Psychoanalysis and Feminism
In the last twenty-odd years Freudian psychoanalysis has been criticized for its anti-feminism. From observing themselves, their mothers, and perhaps their sisters, little boys know they have pennis like their father while their mothers and sister do not. On the other hand, the little girl unconsciously realizes that she is already castrated as is her mother and her father possess what she desires (penis-envy). The Freudian concepts of castration and penis-envy raise problems for feminism since Freud's discussion of the process of emotional maturation is unequivocally gendered. Yet his view depends on perceiving woman as lack (of the phallus).
Psychoanalysis and Structuralism
Psychoanalysis seems to be intrinsically and originally a structuralist interpretation of the nature of texts, language and the subjectivities within these semiotic systems. In its use of terms of irreducible and mutually defining oppositions (subject/object etc.) and its totalizing construction of the orders of the Imaginary, the Symbolic and the Rea, Lacanian theory is fundamentally structuralist.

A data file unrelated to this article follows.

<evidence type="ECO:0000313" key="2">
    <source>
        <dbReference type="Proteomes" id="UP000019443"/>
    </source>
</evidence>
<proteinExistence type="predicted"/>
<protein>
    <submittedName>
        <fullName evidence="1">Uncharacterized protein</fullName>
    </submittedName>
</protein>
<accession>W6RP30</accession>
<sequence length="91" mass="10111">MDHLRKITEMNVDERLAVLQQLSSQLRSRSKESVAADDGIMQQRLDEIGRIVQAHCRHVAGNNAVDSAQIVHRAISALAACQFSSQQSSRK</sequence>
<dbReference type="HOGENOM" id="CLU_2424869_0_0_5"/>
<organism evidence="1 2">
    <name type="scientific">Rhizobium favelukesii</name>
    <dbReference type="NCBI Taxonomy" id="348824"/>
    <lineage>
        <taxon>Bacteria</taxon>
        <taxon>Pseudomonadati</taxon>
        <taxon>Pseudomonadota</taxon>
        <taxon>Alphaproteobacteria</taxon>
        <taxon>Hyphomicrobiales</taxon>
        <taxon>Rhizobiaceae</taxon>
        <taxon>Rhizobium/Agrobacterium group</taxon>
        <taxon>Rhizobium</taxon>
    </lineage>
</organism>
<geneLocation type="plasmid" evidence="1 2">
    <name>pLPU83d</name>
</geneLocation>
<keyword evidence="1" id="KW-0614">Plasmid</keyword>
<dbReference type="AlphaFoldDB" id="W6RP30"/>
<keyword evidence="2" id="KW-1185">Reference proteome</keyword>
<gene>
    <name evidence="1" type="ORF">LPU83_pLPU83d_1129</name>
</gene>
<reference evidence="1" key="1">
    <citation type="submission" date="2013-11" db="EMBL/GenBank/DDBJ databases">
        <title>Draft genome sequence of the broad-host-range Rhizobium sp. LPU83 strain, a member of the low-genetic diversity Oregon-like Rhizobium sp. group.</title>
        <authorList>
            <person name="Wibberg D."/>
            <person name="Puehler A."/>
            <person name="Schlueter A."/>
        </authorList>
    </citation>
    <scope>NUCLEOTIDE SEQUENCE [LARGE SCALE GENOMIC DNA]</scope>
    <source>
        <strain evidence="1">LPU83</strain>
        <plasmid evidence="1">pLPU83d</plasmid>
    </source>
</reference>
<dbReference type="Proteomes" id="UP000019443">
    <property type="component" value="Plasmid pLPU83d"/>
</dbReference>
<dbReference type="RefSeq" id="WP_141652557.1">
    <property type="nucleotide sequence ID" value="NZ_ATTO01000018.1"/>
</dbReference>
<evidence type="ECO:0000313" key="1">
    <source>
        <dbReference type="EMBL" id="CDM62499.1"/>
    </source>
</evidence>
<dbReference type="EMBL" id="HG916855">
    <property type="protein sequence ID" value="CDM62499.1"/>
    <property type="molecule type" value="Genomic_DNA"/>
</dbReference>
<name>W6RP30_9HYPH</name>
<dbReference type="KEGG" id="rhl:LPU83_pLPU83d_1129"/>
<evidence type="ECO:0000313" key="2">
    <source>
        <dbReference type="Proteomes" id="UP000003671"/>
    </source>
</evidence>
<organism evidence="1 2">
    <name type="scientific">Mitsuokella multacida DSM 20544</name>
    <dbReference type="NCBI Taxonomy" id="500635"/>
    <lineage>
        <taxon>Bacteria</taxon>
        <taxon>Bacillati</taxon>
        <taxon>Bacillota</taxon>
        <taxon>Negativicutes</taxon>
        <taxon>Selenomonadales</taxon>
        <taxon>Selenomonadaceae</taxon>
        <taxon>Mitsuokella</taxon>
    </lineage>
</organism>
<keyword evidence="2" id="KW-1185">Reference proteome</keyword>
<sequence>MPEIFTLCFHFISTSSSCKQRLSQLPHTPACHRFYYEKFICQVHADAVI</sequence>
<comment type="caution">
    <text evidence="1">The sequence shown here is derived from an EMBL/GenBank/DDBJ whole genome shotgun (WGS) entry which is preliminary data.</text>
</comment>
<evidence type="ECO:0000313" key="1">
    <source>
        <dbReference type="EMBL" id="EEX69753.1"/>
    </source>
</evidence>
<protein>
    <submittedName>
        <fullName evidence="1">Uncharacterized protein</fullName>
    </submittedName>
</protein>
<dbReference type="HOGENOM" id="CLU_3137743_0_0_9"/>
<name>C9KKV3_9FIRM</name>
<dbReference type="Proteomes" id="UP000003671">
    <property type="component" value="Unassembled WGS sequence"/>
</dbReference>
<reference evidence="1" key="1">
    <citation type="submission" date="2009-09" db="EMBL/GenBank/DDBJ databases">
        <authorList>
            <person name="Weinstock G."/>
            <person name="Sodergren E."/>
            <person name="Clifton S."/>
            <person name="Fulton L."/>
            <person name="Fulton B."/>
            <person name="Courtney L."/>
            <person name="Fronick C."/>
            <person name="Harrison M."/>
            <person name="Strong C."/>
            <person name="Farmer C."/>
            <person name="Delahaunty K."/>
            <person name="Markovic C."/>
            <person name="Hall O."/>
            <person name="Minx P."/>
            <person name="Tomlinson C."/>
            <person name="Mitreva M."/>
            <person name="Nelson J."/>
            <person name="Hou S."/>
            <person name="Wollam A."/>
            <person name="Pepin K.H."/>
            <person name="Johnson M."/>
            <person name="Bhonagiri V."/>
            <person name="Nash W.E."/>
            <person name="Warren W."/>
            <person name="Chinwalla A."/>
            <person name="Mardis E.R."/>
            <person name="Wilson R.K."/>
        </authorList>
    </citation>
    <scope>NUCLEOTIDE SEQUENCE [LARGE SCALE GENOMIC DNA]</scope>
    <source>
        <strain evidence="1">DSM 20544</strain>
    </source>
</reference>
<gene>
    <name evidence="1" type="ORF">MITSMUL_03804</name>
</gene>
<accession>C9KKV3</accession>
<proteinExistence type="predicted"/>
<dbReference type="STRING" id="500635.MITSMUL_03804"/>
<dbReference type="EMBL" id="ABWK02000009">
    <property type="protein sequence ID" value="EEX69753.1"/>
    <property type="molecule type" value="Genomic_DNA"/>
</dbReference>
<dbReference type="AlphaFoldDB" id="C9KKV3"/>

Psychoanalytic theory is close to Barthes' view of the scriptable where rival discourses discern various meaning within the text, depending on their own agendas. Scriptible text makes the reader the creator of another text. It means that the reader brings his/her own conscious and unconscious mind into interpreting the text and creates various meanings. On the other hand the author has brought his/her unconscious mind into the text-even being unable to conceive it him/herself. Therefore Freudian interpretation of the texts can be considered related to the structuralist point view.